FILM REVIEW: Suffragette

It’s a great credit to director Sarah Gavron that Suffragette works as well as it does given that its certificate of classification is a mere 12A.
With a combination of violence, death, the plight of the downtrodden and at times harrowing emotional trauma, one would not be surprised to see such content given a considerably more adult classification, but for once it can confidently be assumed that in the case of Suffragette, it’s not all about a 12A, bums-on-seats and the ker-ching of the cash register, it’s a film of importance and one that really ought to be seen, by both genders and all generations.
Suffragette follows the story of Maud, who, like many women of the time, had her existence mapped out for her as a mother, dutiful housewife and additional bread winner; in Maud’s case, working in an industrial laundry for a predictably odious male boss.
Essentially, Maud, like many of her female peers, is expected to be a superwoman, juggling both hers and her family’s lives, shorn of any of the credit that might be attributed to such a role in a fair and just society.
This is the early 1900s and despite the well established order of things, there are rumblings afoot, with the suffragette movement, whilst still very cloak and dagger, gaining momentum behind the scenes and with a stubborn refusal by the top echelons to acknowledge female voting rights, it’s a movement that is having to increasingly resort to ever more dramatic means in order to be heard and more importantly, be taken seriously.
It is such politicised circles that increasingly envelop young Maud despite her understandable initial reticence to be involved.
Once on board however, with repercussions potentially severe for her and her new comrades, there is no turning back.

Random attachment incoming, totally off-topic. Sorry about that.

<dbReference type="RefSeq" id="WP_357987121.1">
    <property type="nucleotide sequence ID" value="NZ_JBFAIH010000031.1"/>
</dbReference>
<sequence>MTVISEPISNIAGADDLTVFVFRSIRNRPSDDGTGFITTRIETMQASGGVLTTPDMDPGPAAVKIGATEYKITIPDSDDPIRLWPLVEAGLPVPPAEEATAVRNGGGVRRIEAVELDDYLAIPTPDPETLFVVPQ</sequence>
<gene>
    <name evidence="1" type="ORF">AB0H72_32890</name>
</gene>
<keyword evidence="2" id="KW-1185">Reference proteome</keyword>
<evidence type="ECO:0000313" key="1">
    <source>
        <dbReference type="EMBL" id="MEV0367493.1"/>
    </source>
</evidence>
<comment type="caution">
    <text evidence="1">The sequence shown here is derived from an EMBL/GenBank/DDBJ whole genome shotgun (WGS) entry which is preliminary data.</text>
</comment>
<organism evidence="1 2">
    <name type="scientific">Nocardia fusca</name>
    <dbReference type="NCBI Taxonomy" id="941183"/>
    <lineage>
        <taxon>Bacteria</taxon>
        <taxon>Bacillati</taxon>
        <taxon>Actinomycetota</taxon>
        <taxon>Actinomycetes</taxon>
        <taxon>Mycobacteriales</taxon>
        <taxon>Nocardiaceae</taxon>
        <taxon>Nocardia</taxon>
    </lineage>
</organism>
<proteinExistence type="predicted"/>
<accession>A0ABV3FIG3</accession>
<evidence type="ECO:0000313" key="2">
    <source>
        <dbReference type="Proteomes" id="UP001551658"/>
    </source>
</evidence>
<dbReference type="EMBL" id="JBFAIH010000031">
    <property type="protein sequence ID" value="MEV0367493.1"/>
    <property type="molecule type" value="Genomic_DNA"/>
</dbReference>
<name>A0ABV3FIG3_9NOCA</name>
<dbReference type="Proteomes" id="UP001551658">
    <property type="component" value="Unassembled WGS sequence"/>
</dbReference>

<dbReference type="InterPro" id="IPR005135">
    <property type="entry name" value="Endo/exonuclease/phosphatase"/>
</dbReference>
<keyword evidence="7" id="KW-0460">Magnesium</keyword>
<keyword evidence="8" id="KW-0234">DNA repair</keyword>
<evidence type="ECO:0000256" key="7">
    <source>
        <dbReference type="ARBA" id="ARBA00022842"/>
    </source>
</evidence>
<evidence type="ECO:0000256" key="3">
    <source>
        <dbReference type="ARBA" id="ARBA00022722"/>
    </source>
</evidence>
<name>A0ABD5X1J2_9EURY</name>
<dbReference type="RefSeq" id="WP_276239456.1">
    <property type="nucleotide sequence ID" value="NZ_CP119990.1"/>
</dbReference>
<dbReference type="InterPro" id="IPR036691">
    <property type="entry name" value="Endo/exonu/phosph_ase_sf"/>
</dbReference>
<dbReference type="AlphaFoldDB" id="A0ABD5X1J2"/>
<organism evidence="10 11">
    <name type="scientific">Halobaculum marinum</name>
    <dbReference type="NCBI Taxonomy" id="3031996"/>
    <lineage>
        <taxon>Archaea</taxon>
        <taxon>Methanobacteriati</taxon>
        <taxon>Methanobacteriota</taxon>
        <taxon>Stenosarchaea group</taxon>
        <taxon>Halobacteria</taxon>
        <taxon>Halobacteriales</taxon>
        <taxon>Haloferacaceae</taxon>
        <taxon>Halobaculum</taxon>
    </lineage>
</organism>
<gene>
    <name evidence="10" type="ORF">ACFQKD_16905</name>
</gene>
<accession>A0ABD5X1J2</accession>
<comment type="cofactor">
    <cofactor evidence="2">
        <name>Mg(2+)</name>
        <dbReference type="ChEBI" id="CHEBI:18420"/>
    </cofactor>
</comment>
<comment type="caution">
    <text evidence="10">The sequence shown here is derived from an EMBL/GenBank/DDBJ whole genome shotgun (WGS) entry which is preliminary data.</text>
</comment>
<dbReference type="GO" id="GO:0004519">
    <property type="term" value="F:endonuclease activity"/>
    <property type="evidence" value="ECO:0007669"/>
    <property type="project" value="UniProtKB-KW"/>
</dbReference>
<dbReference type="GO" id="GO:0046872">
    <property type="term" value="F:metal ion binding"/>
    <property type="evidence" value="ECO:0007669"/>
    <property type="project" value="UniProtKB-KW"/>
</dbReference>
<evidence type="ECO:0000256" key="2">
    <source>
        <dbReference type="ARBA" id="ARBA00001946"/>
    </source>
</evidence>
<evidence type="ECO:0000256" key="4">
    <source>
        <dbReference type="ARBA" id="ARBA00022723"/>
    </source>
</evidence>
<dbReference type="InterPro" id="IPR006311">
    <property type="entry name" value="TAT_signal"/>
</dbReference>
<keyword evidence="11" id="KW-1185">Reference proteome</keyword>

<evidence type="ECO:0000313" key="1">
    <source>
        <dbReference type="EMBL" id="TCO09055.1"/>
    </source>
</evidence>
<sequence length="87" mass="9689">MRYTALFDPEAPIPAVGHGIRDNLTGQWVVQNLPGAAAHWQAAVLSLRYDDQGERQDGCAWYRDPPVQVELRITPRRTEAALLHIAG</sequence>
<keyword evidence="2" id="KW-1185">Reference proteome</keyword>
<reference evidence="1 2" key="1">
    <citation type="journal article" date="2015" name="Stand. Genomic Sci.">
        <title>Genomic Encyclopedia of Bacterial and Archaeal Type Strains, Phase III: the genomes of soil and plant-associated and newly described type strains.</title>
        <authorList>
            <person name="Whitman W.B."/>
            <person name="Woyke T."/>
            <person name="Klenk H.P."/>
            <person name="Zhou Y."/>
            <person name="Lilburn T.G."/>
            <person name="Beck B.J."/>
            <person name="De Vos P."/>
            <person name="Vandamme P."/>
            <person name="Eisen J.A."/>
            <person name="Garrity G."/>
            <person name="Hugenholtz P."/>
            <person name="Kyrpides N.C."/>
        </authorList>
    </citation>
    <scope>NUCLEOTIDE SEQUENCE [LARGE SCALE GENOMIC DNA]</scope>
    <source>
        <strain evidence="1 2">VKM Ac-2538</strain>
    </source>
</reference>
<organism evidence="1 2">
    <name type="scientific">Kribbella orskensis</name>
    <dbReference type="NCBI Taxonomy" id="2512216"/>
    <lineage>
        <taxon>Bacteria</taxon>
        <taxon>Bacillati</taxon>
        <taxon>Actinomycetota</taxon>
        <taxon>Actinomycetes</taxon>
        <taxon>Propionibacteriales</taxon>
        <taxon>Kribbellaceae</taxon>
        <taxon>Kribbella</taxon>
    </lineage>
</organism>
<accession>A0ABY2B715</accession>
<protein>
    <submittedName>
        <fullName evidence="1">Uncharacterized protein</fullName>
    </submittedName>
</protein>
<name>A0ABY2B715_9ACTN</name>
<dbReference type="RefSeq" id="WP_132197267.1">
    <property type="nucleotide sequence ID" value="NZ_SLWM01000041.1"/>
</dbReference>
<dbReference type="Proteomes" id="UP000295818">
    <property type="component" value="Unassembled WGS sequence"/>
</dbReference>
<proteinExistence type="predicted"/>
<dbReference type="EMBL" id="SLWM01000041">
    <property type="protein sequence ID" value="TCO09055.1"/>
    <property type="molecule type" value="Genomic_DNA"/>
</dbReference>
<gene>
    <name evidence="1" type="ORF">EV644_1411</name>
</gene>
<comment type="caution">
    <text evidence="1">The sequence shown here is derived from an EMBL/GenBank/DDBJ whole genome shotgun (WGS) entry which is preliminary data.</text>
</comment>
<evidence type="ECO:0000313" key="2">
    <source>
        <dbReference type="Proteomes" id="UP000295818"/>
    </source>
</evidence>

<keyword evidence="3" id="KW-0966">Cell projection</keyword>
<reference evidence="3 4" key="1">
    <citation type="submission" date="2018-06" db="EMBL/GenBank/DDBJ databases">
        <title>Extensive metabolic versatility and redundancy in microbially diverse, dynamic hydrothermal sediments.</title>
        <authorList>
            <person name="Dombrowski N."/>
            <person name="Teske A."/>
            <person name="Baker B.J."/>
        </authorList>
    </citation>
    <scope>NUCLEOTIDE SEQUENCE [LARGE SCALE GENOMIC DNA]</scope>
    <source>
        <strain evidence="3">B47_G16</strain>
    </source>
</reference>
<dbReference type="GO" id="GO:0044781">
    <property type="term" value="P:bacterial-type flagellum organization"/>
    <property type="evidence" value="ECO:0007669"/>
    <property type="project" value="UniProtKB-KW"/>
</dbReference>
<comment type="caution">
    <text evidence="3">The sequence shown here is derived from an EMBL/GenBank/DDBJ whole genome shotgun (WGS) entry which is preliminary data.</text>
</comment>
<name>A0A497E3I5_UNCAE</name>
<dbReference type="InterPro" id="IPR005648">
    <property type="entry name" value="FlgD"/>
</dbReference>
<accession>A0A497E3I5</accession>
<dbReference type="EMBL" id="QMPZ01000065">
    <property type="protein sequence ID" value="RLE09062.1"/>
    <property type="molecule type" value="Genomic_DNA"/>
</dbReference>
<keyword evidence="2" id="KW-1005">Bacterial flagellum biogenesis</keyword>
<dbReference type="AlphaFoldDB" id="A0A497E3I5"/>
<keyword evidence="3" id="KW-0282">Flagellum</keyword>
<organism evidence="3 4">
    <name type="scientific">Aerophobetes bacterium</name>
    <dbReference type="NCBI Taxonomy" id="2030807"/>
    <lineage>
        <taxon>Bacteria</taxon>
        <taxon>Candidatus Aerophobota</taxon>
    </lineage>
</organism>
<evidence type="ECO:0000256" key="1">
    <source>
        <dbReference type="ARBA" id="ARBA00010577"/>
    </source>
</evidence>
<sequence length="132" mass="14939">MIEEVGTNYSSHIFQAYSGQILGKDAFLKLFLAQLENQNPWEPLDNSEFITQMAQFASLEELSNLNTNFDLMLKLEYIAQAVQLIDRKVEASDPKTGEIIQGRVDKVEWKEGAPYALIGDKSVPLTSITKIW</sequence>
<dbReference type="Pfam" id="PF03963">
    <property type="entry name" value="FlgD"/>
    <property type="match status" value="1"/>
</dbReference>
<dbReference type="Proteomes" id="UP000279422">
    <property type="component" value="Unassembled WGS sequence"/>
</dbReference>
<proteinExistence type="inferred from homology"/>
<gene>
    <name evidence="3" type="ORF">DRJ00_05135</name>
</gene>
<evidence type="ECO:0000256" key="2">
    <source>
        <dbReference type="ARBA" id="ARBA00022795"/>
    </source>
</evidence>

Carey Mulligan is excellent as young mother Maud, whilst there are strong performances from a support cast including Helena Bonham Carter as Edith Ellyn and Ben Whishaw as Sonny Watts. There’s even a brief cameo from Meryl Streep as Emmeline Pankhurst, whose address to an assembled female contingent by cover of night, implores the suffragettes to resort to ever more violent and drastic means in order to make their point.
In an ever changing world; one which has taken great strides in the area of gender equality over the last few decades, it does however remain a world, to a large extent, still dominated by a frequently destructive male psyche.
There are roles to fulfil in life, some arguably suited to specific sexes better than others. With acknowledgment of this fact and respect attributed accordingly, with an equal say for all in how such roles are to be fulfilled and managed, a better balanced and contented society can surely flourish?
Suffragette is a compelling and powerful piece that addresses the very roots of the issue and acts as a both a reminder and a template for the future, for all of us.



FILM REVIEW: The Lady In The Van


The Lady In The Van (TLITV) is a film adaptation of Alan Bennett’s 1999 stage play of the same name, chronicling an event which went on to form a sizeable chunk of the writer’s life.
We are informed that it is, by and large, a true story with only slight embellishments.